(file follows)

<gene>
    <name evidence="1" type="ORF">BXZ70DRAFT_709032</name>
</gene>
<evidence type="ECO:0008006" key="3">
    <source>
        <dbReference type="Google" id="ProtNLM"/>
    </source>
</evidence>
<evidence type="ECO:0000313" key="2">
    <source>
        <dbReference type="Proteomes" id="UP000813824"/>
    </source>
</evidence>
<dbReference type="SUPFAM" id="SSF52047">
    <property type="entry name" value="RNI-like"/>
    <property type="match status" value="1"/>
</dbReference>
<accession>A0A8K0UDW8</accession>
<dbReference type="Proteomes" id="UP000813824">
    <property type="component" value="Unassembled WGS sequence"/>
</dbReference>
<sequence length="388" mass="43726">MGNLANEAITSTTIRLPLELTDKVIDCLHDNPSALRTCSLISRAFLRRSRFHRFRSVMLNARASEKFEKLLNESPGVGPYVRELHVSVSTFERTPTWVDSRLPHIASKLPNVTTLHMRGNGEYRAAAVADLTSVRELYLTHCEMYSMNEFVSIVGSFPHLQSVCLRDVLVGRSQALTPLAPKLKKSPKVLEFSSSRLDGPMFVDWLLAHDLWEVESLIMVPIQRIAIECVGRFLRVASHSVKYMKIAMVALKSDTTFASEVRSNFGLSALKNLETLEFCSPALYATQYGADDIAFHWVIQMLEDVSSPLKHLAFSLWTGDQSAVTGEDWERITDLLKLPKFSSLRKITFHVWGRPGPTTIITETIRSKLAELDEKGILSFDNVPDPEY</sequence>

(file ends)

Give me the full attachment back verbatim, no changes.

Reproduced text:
<gene>
    <name evidence="1" type="ORF">BXZ70DRAFT_709032</name>
</gene>
<evidence type="ECO:0008006" key="3">
    <source>
        <dbReference type="Google" id="ProtNLM"/>
    </source>
</evidence>
<evidence type="ECO:0000313" key="2">
    <source>
        <dbReference type="Proteomes" id="UP000813824"/>
    </source>
</evidence>
<dbReference type="SUPFAM" id="SSF52047">
    <property type="entry name" value="RNI-like"/>
    <property type="match status" value="1"/>
</dbReference>
<accession>A0A8K0UDW8</accession>
<dbReference type="Proteomes" id="UP000813824">
    <property type="component" value="Unassembled WGS sequence"/>
</dbReference>
<sequence length="388" mass="43726">MGNLANEAITSTTIRLPLELTDKVIDCLHDNPSALRTCSLISRAFLRRSRFHRFRSVMLNARASEKFEKLLNESPGVGPYVRELHVSVSTFERTPTWVDSRLPHIASKLPNVTTLHMRGNGEYRAAAVADLTSVRELYLTHCEMYSMNEFVSIVGSFPHLQSVCLRDVLVGRSQALTPLAPKLKKSPKVLEFSSSRLDGPMFVDWLLAHDLWEVESLIMVPIQRIAIECVGRFLRVASHSVKYMKIAMVALKSDTTFASEVRSNFGLSALKNLETLEFCSPALYATQYGADDIAFHWVIQMLEDVSSPLKHLAFSLWTGDQSAVTGEDWERITDLLKLPKFSSLRKITFHVWGRPGPTTIITETIRSKLAELDEKGILSFDNVPDPEY</sequence>